HARLOW: So in a separate interview Kanye West sat down with Charlemagne on a very well known radio show here and he talked about Harriet Tubman being put on the $20 bill, for example, and he just sort of went off again. Listen to this.
(BEGIN VIDEO CLIP)
WEST: Why you got to keep reminding us about slavery? Why don't you show us, put Michael Jordan on the $20 bill? My boy Tremane tweeted, you know, a picture of me and Virgil, and he said, Malcolm X and Martin Luther King. And all these people got mad. It's like, how can you compare them to that? Man, I know this is going to cause an uproar, but certain -- certain icons is too far in the past and not relatable.
(END VIDEO CLIP)
HARLOW: Monique? JUDGE: So here's the deal. To first of all say why do you keep
reminding us about slavery, the reason why is because systemic racism, institutionalized racism, the things that we're still experiencing today started back in slavery. These are institutions that have continued and prospered because of slavery and they continue until this very day. So again, with the irresponsible comments and to just, you know, why don't we talk about this instead of this.
You know, black people are not monolithic. We talk about everything, but the fact remains that when we're still seeing our people shot down in the streets, you know, when people are experiencing racism everywhere that they go then it is an issue that we do need to continue to discuss until we come to some sort of resolution.
BERMAN: Monique Judge, great to have you with us. Thanks so much.
HARLOW: Thank you.
JUDGE: Thank you.
BERMAN: We've got a lot more ahead. We'll be right back.
[10:57:22] BERMAN: All right. Breaking news. A new threat from President Trump to intervene with the Department of Justice and maybe also the Russia investigation.
Our Abby Phillip at the White House. Abby, what do you have?
ABBY PHILLIP, CNN WHITE HOUSE CORRESPONDENT: Well, hi, John. This is a tweet that as you just mentioned could probably only be interpreted as a threat. The president once again weighing in on congressional Republicans' request for documentation from the Justice Department. They've been saying the Justice Department has been stonewalling.
The president says now, "It's a rigged system. They don't want to turn over documents to Congress. What are they afraid of? Why so much redacting," he asks. "Why such unequal justice. At some point I will have no choice but to use the power granted to the presidency and get involved."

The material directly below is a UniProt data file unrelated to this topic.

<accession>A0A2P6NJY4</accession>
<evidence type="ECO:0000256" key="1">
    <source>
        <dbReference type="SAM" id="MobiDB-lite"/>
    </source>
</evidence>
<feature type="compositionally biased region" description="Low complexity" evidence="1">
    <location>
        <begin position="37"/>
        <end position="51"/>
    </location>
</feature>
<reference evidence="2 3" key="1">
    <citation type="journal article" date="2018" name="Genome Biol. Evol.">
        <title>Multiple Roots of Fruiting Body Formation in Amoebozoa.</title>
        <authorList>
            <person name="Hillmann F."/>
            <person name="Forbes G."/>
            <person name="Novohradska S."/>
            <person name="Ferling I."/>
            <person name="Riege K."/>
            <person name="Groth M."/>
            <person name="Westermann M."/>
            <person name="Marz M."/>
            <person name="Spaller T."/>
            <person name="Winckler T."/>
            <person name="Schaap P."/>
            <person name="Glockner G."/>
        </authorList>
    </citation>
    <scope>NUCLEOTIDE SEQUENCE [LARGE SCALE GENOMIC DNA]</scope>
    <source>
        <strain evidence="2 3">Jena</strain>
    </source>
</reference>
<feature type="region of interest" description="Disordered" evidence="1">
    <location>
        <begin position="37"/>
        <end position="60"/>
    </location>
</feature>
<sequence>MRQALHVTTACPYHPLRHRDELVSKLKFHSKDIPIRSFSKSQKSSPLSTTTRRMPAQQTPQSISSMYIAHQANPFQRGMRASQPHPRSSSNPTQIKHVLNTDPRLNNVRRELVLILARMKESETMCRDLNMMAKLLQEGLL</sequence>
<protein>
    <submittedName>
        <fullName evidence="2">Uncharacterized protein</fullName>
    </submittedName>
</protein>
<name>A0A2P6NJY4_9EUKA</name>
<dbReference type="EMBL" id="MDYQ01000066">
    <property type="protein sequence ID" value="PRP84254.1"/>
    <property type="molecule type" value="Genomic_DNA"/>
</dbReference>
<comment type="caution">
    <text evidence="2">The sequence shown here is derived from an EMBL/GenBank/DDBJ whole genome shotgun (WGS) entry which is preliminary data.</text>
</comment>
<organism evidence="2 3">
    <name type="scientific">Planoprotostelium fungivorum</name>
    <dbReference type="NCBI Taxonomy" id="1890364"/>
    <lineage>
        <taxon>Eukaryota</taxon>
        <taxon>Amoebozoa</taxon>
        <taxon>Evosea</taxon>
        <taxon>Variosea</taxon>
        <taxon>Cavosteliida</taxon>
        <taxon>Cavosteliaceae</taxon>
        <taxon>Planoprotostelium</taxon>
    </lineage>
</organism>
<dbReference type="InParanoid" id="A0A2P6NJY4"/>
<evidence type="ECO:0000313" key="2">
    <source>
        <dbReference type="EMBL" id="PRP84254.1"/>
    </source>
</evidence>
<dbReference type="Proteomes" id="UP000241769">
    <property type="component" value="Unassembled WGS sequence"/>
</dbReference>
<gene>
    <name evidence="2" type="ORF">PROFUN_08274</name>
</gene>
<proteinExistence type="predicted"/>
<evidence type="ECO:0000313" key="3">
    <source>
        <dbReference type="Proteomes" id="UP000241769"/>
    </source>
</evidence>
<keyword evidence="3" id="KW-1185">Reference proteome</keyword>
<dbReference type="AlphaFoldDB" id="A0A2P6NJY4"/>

Now I'm not going to speculate too much about what the president means here about get involved. The president has been -- being advised by a lot of people outside of this White House to fire Rod Rosenstein who is the deputy attorney general, the person who is in charge of the Mueller investigation and someone who a lot of Republicans on the Hill, allies of the president, have been talking about drafting Articles of Impeachment for.
Now the president has had some tough words for Rosenstein in the past. It's unclear whether this is a reference to that or to something else, but here clearly President Trump is growing increasingly frustrated and while he has said in the past that he's decided to leave the Justice Department alone for now, he seems to be apparently getting close to the point where he's willing to step in in some way. What will he do? Very unclear, and what will the reaction be and more
importantly, among Republicans on Capitol Hill is also a huge question mark here -- John and Poppy.
HARLOW: Abby, you know, this also follows some Republican members of Congress namely those in the House Freedom Caucus drafting Articles of Impeachment against Deputy Attorney General Rod Rosenstein, essentially saying, they're calling it a last resort if they were to actually put those through and bring them to the Judiciary Committee. So just an interesting development off of that. The president clearly attacking Rosenstein here.
PHILLIP: Absolutely. The question of whether or not the president supports the drafting of those Articles of Impeachment is a real one in part because it's being drafted by people who are close allies of his on the Hill. He also -- the president has very poor relationships with other leaders of the Justice Department namely Attorney General Jeff sessions who has been in his crosshairs for months now. Rosenstein is right there with him, John and Poppy.
BERMAN: All right. Abby Phillips at the White House. Thanks so much.
HARLOW: Thank you all for being with us today. I'm Poppy Harlow.
BERMAN: I'm John Berman. "AT THIS HOUR" with Kate Bolduan starts now.